John Curran jcurran at
Sun Jan 9 18:33:18 CST 2011

On Jan 9, 2011, at 6:30 PM, Jeff Wheeler wrote:
> John,
> I appreciate you taking time to respond to this while on vacation.
> However, I think we all know that your response is not a "here is how
> you tell us what to do," it's a "here is our cop-out response to make
> an incredibly simple fix either never happen, or take six months to
> make it through the ARIN process."

Jeff - 

As it turned out, I'm back from vacation but thanks for the thought.  
My reason for responding is simply to make sure that ARIN is doing 
what the community wants.  I won't deny that this may take some time
depending on exactly what is involved, but in my mind that is far 
better than not fixing the situation.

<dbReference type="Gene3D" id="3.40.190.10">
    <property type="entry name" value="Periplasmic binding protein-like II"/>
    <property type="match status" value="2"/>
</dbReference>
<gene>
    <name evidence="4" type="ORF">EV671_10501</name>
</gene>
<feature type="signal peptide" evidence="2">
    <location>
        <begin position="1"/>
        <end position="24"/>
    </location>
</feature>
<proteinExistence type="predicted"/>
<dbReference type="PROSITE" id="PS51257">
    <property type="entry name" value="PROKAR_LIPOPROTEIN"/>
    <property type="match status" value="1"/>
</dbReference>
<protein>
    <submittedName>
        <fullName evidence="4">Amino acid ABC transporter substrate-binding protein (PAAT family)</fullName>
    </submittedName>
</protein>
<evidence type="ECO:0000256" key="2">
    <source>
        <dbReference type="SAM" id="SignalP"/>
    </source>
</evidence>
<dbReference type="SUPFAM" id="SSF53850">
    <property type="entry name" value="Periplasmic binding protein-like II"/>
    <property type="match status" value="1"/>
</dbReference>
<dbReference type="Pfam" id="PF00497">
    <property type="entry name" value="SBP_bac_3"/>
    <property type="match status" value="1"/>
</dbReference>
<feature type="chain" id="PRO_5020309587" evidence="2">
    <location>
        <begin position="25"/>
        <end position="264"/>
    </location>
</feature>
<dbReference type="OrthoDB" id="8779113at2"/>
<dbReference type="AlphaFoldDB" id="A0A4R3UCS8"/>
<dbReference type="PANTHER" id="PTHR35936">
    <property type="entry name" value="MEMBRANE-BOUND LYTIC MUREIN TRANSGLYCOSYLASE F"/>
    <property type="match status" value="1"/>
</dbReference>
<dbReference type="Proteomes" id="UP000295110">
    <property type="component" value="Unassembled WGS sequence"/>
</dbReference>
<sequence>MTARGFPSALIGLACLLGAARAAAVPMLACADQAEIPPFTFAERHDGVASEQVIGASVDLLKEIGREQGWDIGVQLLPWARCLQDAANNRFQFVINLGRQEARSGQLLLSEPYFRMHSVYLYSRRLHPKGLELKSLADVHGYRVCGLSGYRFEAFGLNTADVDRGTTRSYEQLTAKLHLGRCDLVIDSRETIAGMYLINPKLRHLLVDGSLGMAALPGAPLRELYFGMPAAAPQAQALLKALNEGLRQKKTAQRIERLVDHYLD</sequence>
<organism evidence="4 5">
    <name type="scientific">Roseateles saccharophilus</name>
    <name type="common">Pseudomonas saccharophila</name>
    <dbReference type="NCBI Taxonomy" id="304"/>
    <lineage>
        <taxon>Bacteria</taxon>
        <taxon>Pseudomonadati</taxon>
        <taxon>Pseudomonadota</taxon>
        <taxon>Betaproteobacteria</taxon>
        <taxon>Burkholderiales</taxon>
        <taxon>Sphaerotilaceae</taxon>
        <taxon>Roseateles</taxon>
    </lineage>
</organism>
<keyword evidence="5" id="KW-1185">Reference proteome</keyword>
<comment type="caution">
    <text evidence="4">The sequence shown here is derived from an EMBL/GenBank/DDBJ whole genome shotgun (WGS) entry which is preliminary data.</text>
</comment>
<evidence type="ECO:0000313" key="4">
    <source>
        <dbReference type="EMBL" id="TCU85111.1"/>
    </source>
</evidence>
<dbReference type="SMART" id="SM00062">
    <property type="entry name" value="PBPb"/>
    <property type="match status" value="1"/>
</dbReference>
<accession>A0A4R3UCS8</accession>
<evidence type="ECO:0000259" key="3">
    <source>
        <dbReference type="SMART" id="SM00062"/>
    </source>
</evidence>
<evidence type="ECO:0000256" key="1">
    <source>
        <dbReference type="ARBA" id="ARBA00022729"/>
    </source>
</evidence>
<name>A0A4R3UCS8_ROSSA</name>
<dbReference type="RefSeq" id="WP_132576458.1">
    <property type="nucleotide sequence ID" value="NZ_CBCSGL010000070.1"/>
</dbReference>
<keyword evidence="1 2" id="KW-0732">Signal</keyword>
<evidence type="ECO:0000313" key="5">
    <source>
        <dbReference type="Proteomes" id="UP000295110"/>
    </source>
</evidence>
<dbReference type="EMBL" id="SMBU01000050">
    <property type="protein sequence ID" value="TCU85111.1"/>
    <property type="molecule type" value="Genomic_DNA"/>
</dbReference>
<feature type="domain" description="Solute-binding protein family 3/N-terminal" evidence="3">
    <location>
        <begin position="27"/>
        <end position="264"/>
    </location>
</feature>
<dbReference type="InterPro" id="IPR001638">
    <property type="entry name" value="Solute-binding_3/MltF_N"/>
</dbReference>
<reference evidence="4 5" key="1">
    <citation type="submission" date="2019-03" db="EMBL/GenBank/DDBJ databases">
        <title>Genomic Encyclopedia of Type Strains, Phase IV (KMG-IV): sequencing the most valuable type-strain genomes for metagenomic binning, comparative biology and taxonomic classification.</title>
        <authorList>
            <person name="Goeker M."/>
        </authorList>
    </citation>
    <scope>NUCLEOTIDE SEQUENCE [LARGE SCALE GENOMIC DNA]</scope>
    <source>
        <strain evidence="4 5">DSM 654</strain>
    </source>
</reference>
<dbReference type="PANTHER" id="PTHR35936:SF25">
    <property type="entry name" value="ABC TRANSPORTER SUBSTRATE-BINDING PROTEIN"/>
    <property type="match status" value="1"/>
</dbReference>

> If you truly do not understand the posts regarding this matter, I will
> summarize them for you very simply:
> 1) ARIN IRR is a tool that has operational impact; service providers
> use it to build prefix-lists automatically, and if the data that
> underlies those prefix-lists is corrupted, networks that use the ARIN
> IRR will see their transit providers stop accepting their BGP
> announcements overnight.  This is not a "some database might be
> inaccurate but it's okay," problem; it is an operational problem.
> Some peoples' networks depend on that data not becoming corrupted.
> Specifically, every network that uses ARIN IRR.

Thanks; I'm aware of the ARIN IRR and how operators in the community
make use of it, and have run ISPs which have made use of the data 
for route filtering.

> ...
> I appreciate that there is a process to go through for proposing ARIN
> policy changes, etc.  Your suggestion that this be used when
> addressing an operational security matter is foolish and provides
> plenty of ammo for people who say ARIN is ineffective (or worse.)

Agreed; dropping me an email is a fine process for operational
security matters.  Consider this one so reported.


John Curran
President and CEO

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